- The Washington Times - Saturday, September 28, 2002

Noble: The winner of a real-life version of the "Survivor" test-of-strength show, Richard van Pham.

Nearly four months ago, Mr. van Pham found himself stranded in the Pacific Ocean, completely cut off from phones, lights and motor cars with hardly a single luxury. The problem wasn't that there was no tribe to vote him off the island. The problem was that his island was only 26 feet long his ship, the Sea Breeze.

Mr. van Pham's fateful trip began in Long Beach, Calif., where he tried to skipper his tiny ship on what should have been a three-hour (or so) tour to Catalina Island. However, the weather started getting rough, and his tiny ship was tossed. If it hadn't been for his courage, the Sea Breeze would have been lost especially after its mast broke, its motor failed and its only two-way radio cut off.

The ship never ground on any shore it simply kept drifting and drifting, eventually covering 2,500 miles. But Mr. van Pham didn't give up.

Instead, he improvised. He hooked fish and bashed sea turtles with a bat. He attached some of the meat to his splintered mast to attract sea birds, salted and stored some of it for future use, and cooked the rest on a makeshift grill he made by tearing wood paneling off his boat. He drank the rainwater he collected in a five-gallon bucket. Occasionally, he watched videos on a small-solar powered television that somehow was still working. Most of the time though, he scanned the horizon for any sight of land or life.

He was finally spotted about 275 miles off the coast of Costa Rica by the missile frigate USS McClusky. The McClusky's captain, Cmdr. Gary Parriott, told the San Diego Union-Tribune, "He's a tough old bird, I'm not sure I would have faired as well as he did."

Mr. van Pham's grit isn't too surprising. He was a refugee when he came to the United States in 1976. He built himself into a successful businessman, but then lost everything about 10 years ago when a car accident put him in a coma for six months and subsequent medical expenses left him almost penniless. The McClusky's sailors were so moved by his experience that they collected (keep in mind that they were on military salaries) $800 to fly him back to Los Angeles International Airport.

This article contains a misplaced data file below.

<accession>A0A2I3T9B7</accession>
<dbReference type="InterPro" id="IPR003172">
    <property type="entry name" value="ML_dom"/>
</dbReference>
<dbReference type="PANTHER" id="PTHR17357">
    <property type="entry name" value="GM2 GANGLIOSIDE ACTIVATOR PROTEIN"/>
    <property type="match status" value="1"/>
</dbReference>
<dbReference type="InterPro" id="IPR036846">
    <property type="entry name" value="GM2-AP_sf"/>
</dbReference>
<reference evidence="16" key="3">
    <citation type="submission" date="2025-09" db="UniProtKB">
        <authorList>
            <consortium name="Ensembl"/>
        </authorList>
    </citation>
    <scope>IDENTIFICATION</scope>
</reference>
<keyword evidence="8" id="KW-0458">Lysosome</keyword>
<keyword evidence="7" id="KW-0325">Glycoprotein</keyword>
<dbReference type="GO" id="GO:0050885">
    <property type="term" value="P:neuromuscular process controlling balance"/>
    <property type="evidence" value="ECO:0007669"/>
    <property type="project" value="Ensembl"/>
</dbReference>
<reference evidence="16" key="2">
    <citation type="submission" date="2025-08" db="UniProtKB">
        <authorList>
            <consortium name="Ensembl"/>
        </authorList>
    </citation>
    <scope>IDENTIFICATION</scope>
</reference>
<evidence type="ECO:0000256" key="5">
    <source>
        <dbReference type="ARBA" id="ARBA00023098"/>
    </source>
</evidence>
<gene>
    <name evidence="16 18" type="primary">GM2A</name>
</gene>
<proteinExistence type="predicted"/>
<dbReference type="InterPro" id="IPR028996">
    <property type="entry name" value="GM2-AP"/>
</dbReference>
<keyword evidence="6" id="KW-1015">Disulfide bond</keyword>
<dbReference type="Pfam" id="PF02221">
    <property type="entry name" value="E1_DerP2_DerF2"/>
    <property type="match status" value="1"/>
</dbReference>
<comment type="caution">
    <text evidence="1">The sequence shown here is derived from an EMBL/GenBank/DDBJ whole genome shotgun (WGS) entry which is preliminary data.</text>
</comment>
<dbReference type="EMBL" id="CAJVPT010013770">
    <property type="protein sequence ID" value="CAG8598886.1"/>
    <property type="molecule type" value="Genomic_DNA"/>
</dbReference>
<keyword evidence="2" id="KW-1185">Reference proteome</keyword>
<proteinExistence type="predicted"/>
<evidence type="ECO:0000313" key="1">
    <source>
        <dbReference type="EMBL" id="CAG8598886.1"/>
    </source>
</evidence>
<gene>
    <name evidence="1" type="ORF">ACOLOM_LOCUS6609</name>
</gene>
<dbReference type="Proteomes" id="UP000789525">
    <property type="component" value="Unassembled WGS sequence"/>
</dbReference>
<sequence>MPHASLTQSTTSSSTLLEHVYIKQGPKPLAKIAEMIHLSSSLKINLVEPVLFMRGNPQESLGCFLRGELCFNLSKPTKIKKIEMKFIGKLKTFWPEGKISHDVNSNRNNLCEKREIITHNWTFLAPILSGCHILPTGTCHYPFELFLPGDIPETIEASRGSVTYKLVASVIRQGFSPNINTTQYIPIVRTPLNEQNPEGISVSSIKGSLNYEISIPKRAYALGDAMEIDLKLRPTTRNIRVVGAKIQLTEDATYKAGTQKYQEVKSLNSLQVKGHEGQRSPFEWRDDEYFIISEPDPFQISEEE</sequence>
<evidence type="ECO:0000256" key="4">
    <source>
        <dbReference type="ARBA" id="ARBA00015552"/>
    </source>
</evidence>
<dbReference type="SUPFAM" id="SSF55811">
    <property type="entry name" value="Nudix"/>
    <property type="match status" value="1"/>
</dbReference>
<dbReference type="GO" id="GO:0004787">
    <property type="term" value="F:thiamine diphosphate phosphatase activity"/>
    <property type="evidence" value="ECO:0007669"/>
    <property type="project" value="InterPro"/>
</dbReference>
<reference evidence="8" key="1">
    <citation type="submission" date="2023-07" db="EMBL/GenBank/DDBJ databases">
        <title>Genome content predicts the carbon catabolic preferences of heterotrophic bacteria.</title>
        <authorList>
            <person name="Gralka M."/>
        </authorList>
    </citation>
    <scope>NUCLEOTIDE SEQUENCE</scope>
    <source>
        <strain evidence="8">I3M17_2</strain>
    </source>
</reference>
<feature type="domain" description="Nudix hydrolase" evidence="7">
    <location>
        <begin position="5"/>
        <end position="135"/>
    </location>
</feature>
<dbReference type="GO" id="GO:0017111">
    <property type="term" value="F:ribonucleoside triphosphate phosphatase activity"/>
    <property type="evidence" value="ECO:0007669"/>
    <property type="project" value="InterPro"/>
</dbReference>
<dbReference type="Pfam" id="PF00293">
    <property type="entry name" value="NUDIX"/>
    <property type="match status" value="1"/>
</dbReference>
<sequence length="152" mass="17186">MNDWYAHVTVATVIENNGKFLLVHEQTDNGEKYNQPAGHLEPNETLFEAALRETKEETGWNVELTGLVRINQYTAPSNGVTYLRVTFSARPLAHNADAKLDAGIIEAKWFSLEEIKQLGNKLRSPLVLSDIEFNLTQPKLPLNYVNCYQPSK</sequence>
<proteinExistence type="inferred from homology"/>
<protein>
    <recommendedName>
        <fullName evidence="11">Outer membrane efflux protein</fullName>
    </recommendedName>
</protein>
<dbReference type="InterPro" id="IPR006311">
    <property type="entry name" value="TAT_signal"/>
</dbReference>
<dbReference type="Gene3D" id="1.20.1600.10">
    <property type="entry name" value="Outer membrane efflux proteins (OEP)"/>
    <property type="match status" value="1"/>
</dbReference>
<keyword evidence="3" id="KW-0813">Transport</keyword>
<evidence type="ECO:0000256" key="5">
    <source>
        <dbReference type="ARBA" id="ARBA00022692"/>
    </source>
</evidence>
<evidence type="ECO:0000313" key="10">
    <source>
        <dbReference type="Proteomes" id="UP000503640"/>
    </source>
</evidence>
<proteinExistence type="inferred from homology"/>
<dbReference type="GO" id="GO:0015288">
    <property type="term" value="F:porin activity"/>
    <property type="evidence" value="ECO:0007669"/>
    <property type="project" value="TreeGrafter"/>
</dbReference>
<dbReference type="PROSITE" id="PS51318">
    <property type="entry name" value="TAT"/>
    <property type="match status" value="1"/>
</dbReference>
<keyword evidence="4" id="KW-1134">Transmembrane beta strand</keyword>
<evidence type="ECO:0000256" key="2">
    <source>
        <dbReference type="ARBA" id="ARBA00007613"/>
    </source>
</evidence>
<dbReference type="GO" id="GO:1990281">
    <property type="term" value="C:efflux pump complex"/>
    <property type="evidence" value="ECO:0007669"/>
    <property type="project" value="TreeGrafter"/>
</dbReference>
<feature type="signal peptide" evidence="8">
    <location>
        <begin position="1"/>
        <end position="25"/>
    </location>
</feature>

Hopefully, Mr. van Pham will be able to repay the debt by selling his story, even if it means seeing some late-night TV huckster pitching his inadvertent diet discovery.

However, Mr. van Pham probably won't be watching. When he was first rescued, he wanted nothing more than help fixing his broken mast so he could sail on again. For his lesson in ingenuity and determination, we can only thank him with James Fenimore Cooper's benediction in "The Water-Witch" "A sailor's blessing on you-fair winds and a plenty."

Knave: Maryland political consultant Julius Henson, for a display of demagoguery and idiocy so extreme that it is hard to see him being taken seriously as an operative ever again.

Most undercover agents don't make it a point to announce their new postings to the media. It tends to defeat the purpose. Then again, most political consultants don't denounce their client's opponent as a "Nazi."

Perhaps Mr. Henson just glanced over the Cliff-notes for "Political consulting for dummies," since there are few reasonable explanations for his despicable behavior. Last week, Mr. Henson, who had just been engaged to turn out the black vote for Lt. Gov. Kathleen Kennedy Townsend in Prince George's County, told The Washington Post, "Bobby Ehrlich is a Nazi" and "a really bad man." As the Townsend campaign was scrambling to distance itself from his remarks (basically by dumping him from the campaign), Mr. Henson called The Post again, this time to tell them that although officially he had been fired, he was still working "undercover" on behalf of the Townsend camp.

We can only be thankful for knaves who display the idiocy of Mr. Henson instead of the ingenuity of Mr. van Pham.

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